Horizon 4: Longer term vision (3-5 years): Become a master of my art.
Horizon 3: Goals (next 1 to 2 years): Have an exhibition of my work.
Horizon 2: Areas of focus and accountability: Paint 50 pictures for my exhibition.
Horizon 1: Current projects: Working on my latest painting.
Ground: Current actions: Block in the under-painting for my latest painting.
Putting GTD into practice
From now on everything that occupies your attention should be put into this GTD system. Straight into the In Tray, then processed on a daily basis.
You will need to set aside time each day to get your Next Actions done.
If they cannot be done quickly, move them back into Projects or Someday Maybe.
Once a week you will need to set aside time to:
Get your In Tray to empty (another cathartic experience)
Review the Next Action list: mark things as done (the fun part)
Review your Calendar: add items that popped up here to your In Tray
Review the Waiting For list: check if you can progress these items
Review Projects: move items to Next Actions for the upcoming week
In a crisis use the Weekly Review to get back under control. Whenever you fall off the GTD wagon, it is easy to get back on—just perform another Mind Sweep and add it all to Trello.
Quarterly Planning Session:
Take the time once every 12 weeks to think about how you are progressing. Perform an in depth Horizon Scanning exercise. Look at your Projects—what is taking too long? Can you hurry it up?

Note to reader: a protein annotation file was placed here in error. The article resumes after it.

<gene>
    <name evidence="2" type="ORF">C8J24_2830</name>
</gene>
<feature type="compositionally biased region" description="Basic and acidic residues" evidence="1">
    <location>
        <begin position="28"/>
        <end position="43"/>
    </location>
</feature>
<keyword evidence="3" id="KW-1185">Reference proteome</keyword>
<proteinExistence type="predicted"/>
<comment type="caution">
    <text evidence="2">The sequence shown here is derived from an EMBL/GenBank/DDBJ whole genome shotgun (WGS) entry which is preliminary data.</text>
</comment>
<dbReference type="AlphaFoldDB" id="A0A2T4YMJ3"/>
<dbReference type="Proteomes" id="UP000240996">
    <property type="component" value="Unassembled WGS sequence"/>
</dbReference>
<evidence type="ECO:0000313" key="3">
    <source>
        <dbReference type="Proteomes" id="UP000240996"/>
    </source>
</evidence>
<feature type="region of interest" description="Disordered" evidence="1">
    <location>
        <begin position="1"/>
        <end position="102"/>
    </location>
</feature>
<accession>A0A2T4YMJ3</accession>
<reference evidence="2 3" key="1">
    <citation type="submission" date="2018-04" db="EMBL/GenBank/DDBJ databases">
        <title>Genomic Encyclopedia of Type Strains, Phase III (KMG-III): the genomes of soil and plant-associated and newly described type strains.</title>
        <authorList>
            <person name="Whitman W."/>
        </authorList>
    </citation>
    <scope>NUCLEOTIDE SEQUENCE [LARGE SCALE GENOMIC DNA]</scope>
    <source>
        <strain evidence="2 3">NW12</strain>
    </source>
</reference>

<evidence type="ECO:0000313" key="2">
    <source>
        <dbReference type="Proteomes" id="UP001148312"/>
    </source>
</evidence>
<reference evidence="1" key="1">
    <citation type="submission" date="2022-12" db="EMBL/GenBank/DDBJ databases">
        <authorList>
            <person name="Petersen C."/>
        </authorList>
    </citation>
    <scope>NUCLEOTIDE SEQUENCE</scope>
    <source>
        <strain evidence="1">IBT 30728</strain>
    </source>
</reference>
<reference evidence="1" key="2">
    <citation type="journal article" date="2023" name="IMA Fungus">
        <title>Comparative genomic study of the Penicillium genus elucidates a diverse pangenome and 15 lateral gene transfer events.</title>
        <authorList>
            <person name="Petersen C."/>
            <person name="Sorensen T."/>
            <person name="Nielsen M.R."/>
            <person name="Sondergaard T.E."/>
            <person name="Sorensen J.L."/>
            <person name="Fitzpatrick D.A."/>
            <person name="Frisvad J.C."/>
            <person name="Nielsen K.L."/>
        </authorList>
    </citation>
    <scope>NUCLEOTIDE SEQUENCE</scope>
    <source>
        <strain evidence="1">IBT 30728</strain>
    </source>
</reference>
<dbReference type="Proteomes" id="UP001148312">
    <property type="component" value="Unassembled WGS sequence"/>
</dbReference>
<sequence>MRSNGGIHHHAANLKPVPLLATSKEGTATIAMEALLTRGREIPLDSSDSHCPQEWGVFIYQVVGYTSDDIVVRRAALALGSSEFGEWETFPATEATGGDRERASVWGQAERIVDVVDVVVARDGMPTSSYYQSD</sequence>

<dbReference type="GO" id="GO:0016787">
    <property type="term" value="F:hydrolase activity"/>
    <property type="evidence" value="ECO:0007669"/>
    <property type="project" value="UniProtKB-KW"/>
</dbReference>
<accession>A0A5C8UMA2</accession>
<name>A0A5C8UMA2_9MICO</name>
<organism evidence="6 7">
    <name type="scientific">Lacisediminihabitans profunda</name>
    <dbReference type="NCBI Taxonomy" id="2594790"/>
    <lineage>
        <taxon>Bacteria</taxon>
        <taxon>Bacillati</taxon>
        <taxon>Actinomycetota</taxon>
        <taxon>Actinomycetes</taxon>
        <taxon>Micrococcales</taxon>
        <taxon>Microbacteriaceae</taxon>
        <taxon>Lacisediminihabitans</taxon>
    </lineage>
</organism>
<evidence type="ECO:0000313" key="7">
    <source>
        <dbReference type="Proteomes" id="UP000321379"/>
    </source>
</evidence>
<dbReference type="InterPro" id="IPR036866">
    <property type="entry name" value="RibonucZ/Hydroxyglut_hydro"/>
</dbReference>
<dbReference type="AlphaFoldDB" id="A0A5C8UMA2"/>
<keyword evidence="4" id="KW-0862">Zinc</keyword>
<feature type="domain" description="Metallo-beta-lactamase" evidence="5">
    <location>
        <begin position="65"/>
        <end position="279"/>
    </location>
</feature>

Look at Some Day Maybe—what’s been sitting in there for too long. Shall we just cancel it now? Can we just tear it up and throw it in the bin. Get it off your mind?
Ultimately GTD is about writing your dreams down, defining real projects, then ensuring that next actions are decided on—until the finish line is crossed.
It takes about 6 months to form the habit and 2 years to master GTD.
Portfolio = your possessions, investments, assets and education.
In the design world a portfolio is what a designer puts together to demonstrate their work and their skills. It used to be an impressive leather bound case with a golden zip, containing sheets of paper with pictures, drawings and designs. Now it is also digital.
As designers go along they earmark pieces of work for inclusion in their portfolio. “Oh, I really enjoyed making this and I am proud of how it turned out—so it’s going into my portfolio.”
At some point they will go to the trouble of printing it out or marking it up for presentation purposes. This is a commitment to the future. It assumes that future employers and clients will want to see it. That it will be relevant for future interviews and sales pitches. Which, in a way, determines which potential employers and clients will get to see it. There is a subliminal decision being made about where their career is headed, based on what they have most liked doing.
In the world of finance a portfolio is the total holding of securities, commercial paper, etc., of an investor.
Both the design and the investment portfolios are very fluid. They are always changing. They both require continual trimming, tweaking and reevaluation.
A portfolio is also the office or post of a minister of government. And is sometimes used to describe a range of duties or work for a range of employers.
At creatementality portfolio means all these things. Think of it as the kit of skills, resources, assets and knowledge that you are developing to keep your edge. To increase your mastery.